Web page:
“When Tony took his life, it was the straw that broke the camel’s back - it blew people up,” says restaurateur and Bizarre Foods TV host, Andrew Zimmern, who was also Bourdain’s friend. As many others reflected after his passing, Bourdain was a man of vast intellect, good humor and true heart, all of which invited new audiences into the study of food and culture. A chef turned pop sociologist, he was an icon of the industry who seemed to have it all, yet remained humble in the style of all those who converse with the world’s great hardships and mysteries. It seemed unconscionable that he would be gripped by a depression fierce enough to take away his life.
“It shattered me, as his friend, because I’m hyper aware of this stuff and I didn’t see in him that [suicide] was a solution,” says Zimmern, who has been outspoken about his own addiction, suicidality and recovery, and has also been an advocate for others in the industry. “The idea that he needed to solve his problems that way had never occurred to me.”
Many in the industry were blindsided by Bourdain’s death. Beyond the sheer sadness of losing him, this inability to see it coming is haunting: if he did it, then who else - industry icon or your coworker silently washing dishes beside you - might not show up to work tomorrow?
“We need to talk about Anthony Bourdain,” wrote Food & Wine editor and mental health advocate Kat Kinsman the day after Bourdain’s death. “As I see it, you either have to deal with the slightly uncomfortable situation of having your line cook cry in front of you, or you cry at their funeral. I'm sorry to make it sound that dire, but it is.”
Let’s talk about it.
For Carrie Neal Walden, many of the factors that contributed to her lifestyle and drinking problem are also standard expectations of the industry. For folks who make money off tips, Walden says, “the culture of our work is that you don’t take breaks. So if I started on Friday night and picked up a double over the weekend, I’d maybe have one meal in there… and when you’re off at 2 am, nobody wants to go home. Nobody wants to eat a healthy dinner and drink water.”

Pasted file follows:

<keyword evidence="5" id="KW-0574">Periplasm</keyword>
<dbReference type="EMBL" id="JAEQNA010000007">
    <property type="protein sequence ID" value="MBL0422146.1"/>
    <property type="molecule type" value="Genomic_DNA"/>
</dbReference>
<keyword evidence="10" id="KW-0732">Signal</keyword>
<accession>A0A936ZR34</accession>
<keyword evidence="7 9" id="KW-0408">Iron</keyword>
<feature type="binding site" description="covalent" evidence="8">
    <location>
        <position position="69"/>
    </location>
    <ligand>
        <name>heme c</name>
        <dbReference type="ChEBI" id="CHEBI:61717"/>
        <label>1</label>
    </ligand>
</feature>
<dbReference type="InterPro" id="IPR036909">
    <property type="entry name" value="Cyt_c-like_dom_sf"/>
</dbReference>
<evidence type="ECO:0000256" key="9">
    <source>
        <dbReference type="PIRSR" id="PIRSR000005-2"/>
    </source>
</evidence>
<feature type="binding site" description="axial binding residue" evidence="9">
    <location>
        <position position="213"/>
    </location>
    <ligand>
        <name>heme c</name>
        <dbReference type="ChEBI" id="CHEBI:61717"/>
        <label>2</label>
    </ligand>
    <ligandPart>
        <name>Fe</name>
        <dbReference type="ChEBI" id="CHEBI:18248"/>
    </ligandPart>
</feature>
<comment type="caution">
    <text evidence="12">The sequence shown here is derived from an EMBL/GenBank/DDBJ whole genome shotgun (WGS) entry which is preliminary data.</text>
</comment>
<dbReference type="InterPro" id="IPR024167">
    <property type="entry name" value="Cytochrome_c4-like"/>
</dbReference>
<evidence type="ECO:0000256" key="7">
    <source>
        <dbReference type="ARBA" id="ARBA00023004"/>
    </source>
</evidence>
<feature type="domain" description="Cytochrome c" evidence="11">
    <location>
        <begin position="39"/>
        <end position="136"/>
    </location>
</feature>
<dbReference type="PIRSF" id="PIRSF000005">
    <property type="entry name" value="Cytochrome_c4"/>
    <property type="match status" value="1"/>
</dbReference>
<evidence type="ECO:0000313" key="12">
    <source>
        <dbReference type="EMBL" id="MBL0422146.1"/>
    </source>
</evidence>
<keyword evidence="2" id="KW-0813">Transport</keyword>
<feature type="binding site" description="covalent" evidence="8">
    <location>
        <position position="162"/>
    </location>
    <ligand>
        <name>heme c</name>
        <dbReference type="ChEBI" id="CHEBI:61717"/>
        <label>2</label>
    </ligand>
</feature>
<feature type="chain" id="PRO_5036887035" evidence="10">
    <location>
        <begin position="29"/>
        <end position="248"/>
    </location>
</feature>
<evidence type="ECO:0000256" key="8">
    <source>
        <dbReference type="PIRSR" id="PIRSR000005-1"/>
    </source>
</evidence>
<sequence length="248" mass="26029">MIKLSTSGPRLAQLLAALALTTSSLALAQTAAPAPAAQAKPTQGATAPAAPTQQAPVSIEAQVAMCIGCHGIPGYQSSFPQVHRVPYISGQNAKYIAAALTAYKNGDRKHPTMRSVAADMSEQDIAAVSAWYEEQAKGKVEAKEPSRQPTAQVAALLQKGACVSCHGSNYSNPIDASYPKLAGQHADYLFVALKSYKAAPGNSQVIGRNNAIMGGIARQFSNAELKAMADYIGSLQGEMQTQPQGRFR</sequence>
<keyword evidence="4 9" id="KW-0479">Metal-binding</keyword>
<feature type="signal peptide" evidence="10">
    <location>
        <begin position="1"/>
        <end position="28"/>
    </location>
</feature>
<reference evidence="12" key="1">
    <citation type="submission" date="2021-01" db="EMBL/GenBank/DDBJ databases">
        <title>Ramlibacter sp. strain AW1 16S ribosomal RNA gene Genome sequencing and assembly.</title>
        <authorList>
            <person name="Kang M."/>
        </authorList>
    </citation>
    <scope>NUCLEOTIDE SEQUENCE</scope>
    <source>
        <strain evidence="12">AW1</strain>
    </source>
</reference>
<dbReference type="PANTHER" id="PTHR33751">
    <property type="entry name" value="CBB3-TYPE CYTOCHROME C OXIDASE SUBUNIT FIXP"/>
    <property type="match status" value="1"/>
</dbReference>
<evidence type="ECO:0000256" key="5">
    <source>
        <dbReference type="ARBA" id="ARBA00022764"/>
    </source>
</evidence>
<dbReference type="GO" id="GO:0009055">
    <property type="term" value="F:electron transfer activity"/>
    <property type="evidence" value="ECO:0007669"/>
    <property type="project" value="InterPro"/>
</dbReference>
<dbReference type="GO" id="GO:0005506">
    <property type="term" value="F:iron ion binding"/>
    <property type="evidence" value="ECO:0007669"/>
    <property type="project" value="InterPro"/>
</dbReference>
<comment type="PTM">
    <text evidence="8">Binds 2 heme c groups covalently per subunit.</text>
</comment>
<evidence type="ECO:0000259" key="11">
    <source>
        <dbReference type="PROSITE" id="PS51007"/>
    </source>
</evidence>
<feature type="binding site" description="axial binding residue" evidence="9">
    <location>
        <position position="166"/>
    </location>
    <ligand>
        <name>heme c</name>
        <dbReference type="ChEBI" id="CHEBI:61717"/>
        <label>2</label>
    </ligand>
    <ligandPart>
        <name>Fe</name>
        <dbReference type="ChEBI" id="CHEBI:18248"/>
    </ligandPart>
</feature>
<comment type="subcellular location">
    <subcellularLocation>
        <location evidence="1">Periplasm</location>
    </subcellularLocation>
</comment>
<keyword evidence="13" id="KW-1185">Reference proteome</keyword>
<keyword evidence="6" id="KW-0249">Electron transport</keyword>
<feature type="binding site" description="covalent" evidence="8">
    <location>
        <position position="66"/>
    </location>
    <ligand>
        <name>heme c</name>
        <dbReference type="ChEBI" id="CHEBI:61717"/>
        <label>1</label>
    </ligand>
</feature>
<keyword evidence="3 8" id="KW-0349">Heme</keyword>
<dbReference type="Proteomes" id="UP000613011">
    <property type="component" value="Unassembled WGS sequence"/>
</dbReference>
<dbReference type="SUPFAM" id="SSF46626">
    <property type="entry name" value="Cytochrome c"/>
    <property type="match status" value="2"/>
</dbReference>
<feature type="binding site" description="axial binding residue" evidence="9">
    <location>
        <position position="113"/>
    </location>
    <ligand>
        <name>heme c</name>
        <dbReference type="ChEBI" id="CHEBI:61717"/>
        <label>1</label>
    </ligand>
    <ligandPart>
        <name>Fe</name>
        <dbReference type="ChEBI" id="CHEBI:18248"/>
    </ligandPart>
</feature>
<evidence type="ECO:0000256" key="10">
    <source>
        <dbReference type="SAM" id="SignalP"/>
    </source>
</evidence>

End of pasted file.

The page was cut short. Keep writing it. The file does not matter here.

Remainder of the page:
Adding insult to injury, “We work nights and weekends when everyone else is out to relax or have a good time,” says Walden. Operating outside of mainstream schedules, “you make a world of other restaurant people and reinforce each other’s habits.” But failing to get food, water, rest, daylight - basically, the essentials needed for any plant to grow - is just the tip of the iceberg for this profession.
The flip side to the fast pace of the industry is what Walden describes as a “franticness about how to sustain that energy through the night” that results in “everyone learning pretty quickly who has pills, pot, coke,” or whatever else your personal predilection might be. Shift drinks are the norm, managers kindly buy shots for the staff and “the only office with a bar open 24/7 is a restaurant,” says Walden. “Every place is of course different, but generally if you’re not too drunk or high to do your job, you’re not gonna get fired.”
Then there’s the stress. When people don’t tip or they take out their bad day on you, it’s not only frustrating but incredibly stressful in a job where making your rent often depends on your customers’ positive experiences. “The downside of wanting to please people is that you can’t please everybody,” says Walden.
In addition, most restaurants don’t provide benefits like healthcare or paid time off. Amidst a hornet’s nest of addiction, stress, depression and other mental health issues, it makes matters infinitely worse that you have no time to take care of yourself and, even if you did, no doctor to go to or health resources available.
“It’s just a hotbed of bad coping mechanisms,” says Walden. “There’s nothing like a long, bad shift to unite people around drinking a bunch of tequila.”
Many high-profile chefs have been increasingly transparent about their own struggles with substance abuse and other mental illnesses in order to shine a light on the toll they take on the industry. Charleston’s famed chef Sean Brock has been particularly outspoken about his precarious existence with alcohol, his failing physical and mental health, and the recovery and self-care regimen needed to keep him afloat today. Chefs like Michael Young and Matt Hinckley have similarly spoken out, while Kat Kinsman continues to cultivate platforms for open discussion of mental illness in food service, including the Chefs with Issues Facebook group, which she started as an unpublicized online experiment but which now boasts 3,000 active members.